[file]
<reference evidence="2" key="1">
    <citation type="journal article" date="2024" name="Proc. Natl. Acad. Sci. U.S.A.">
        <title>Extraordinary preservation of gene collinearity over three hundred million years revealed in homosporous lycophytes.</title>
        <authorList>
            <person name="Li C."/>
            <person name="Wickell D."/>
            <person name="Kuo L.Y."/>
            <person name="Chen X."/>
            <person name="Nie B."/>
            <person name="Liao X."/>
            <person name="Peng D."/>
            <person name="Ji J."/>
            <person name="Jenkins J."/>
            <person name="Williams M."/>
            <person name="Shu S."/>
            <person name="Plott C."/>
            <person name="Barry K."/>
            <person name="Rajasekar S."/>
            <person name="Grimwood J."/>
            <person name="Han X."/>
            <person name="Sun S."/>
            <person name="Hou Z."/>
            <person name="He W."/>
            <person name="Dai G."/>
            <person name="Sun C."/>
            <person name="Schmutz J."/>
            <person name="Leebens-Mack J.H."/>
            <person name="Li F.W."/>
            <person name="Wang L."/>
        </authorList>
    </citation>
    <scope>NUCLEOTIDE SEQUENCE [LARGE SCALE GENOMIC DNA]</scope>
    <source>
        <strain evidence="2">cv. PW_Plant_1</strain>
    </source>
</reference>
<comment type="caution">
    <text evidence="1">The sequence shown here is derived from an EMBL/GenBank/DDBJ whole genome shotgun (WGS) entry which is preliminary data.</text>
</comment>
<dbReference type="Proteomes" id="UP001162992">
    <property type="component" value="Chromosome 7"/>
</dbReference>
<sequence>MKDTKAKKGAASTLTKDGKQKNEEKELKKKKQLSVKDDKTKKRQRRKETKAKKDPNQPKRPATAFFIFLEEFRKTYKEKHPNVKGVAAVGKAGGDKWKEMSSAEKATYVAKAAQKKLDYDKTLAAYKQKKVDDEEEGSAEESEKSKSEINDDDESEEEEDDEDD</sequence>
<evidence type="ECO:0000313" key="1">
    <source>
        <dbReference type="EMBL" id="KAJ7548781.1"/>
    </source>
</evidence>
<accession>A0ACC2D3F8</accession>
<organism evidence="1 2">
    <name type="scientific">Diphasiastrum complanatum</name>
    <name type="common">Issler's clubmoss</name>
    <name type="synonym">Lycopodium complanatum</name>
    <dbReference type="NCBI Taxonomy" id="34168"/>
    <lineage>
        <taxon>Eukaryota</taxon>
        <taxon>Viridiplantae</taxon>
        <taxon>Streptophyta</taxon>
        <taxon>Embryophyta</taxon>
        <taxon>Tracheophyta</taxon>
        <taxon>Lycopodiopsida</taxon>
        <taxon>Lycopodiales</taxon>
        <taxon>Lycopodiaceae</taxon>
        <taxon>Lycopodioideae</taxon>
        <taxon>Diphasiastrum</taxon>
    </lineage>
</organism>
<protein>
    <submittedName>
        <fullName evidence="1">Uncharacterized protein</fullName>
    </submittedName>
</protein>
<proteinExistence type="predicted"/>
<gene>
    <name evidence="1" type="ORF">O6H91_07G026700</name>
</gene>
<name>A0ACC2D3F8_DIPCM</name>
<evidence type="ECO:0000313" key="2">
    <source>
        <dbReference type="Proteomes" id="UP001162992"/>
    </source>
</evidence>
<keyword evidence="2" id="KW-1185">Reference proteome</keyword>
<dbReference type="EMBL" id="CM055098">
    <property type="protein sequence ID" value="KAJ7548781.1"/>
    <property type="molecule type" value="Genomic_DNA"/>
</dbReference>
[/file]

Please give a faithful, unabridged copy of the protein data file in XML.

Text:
<reference evidence="2" key="1">
    <citation type="journal article" date="2024" name="Proc. Natl. Acad. Sci. U.S.A.">
        <title>Extraordinary preservation of gene collinearity over three hundred million years revealed in homosporous lycophytes.</title>
        <authorList>
            <person name="Li C."/>
            <person name="Wickell D."/>
            <person name="Kuo L.Y."/>
            <person name="Chen X."/>
            <person name="Nie B."/>
            <person name="Liao X."/>
            <person name="Peng D."/>
            <person name="Ji J."/>
            <person name="Jenkins J."/>
            <person name="Williams M."/>
            <person name="Shu S."/>
            <person name="Plott C."/>
            <person name="Barry K."/>
            <person name="Rajasekar S."/>
            <person name="Grimwood J."/>
            <person name="Han X."/>
            <person name="Sun S."/>
            <person name="Hou Z."/>
            <person name="He W."/>
            <person name="Dai G."/>
            <person name="Sun C."/>
            <person name="Schmutz J."/>
            <person name="Leebens-Mack J.H."/>
            <person name="Li F.W."/>
            <person name="Wang L."/>
        </authorList>
    </citation>
    <scope>NUCLEOTIDE SEQUENCE [LARGE SCALE GENOMIC DNA]</scope>
    <source>
        <strain evidence="2">cv. PW_Plant_1</strain>
    </source>
</reference>
<comment type="caution">
    <text evidence="1">The sequence shown here is derived from an EMBL/GenBank/DDBJ whole genome shotgun (WGS) entry which is preliminary data.</text>
</comment>
<dbReference type="Proteomes" id="UP001162992">
    <property type="component" value="Chromosome 7"/>
</dbReference>
<sequence>MKDTKAKKGAASTLTKDGKQKNEEKELKKKKQLSVKDDKTKKRQRRKETKAKKDPNQPKRPATAFFIFLEEFRKTYKEKHPNVKGVAAVGKAGGDKWKEMSSAEKATYVAKAAQKKLDYDKTLAAYKQKKVDDEEEGSAEESEKSKSEINDDDESEEEEDDEDD</sequence>
<evidence type="ECO:0000313" key="1">
    <source>
        <dbReference type="EMBL" id="KAJ7548781.1"/>
    </source>
</evidence>
<accession>A0ACC2D3F8</accession>
<organism evidence="1 2">
    <name type="scientific">Diphasiastrum complanatum</name>
    <name type="common">Issler's clubmoss</name>
    <name type="synonym">Lycopodium complanatum</name>
    <dbReference type="NCBI Taxonomy" id="34168"/>
    <lineage>
        <taxon>Eukaryota</taxon>
        <taxon>Viridiplantae</taxon>
        <taxon>Streptophyta</taxon>
        <taxon>Embryophyta</taxon>
        <taxon>Tracheophyta</taxon>
        <taxon>Lycopodiopsida</taxon>
        <taxon>Lycopodiales</taxon>
        <taxon>Lycopodiaceae</taxon>
        <taxon>Lycopodioideae</taxon>
        <taxon>Diphasiastrum</taxon>
    </lineage>
</organism>
<protein>
    <submittedName>
        <fullName evidence="1">Uncharacterized protein</fullName>
    </submittedName>
</protein>
<proteinExistence type="predicted"/>
<gene>
    <name evidence="1" type="ORF">O6H91_07G026700</name>
</gene>
<name>A0ACC2D3F8_DIPCM</name>
<evidence type="ECO:0000313" key="2">
    <source>
        <dbReference type="Proteomes" id="UP001162992"/>
    </source>
</evidence>
<keyword evidence="2" id="KW-1185">Reference proteome</keyword>
<dbReference type="EMBL" id="CM055098">
    <property type="protein sequence ID" value="KAJ7548781.1"/>
    <property type="molecule type" value="Genomic_DNA"/>
</dbReference>